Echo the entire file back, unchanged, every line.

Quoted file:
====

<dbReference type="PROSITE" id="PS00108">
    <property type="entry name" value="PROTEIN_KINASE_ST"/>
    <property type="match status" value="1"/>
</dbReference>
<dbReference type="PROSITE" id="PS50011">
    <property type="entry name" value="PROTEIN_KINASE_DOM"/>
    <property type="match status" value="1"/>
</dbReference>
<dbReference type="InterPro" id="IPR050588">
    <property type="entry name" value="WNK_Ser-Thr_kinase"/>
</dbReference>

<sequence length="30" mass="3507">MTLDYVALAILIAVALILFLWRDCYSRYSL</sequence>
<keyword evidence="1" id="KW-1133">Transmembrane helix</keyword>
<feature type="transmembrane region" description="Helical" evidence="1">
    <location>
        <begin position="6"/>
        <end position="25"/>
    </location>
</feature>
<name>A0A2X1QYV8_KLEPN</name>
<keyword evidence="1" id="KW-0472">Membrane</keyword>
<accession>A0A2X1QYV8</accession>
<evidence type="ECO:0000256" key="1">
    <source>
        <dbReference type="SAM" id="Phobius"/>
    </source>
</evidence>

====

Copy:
<dbReference type="PROSITE" id="PS00108">
    <property type="entry name" value="PROTEIN_KINASE_ST"/>
    <property type="match status" value="1"/>
</dbReference>
<dbReference type="PROSITE" id="PS50011">
    <property type="entry name" value="PROTEIN_KINASE_DOM"/>
    <property type="match status" value="1"/>
</dbReference>
<dbReference type="InterPro" id="IPR050588">
    <property type="entry name" value="WNK_Ser-Thr_kinase"/>
</dbReference>

<sequence length="30" mass="3507">MTLDYVALAILIAVALILFLWRDCYSRYSL</sequence>
<keyword evidence="1" id="KW-1133">Transmembrane helix</keyword>
<feature type="transmembrane region" description="Helical" evidence="1">
    <location>
        <begin position="6"/>
        <end position="25"/>
    </location>
</feature>
<name>A0A2X1QYV8_KLEPN</name>
<keyword evidence="1" id="KW-0472">Membrane</keyword>
<accession>A0A2X1QYV8</accession>
<evidence type="ECO:0000256" key="1">
    <source>
        <dbReference type="SAM" id="Phobius"/>
    </source>
</evidence>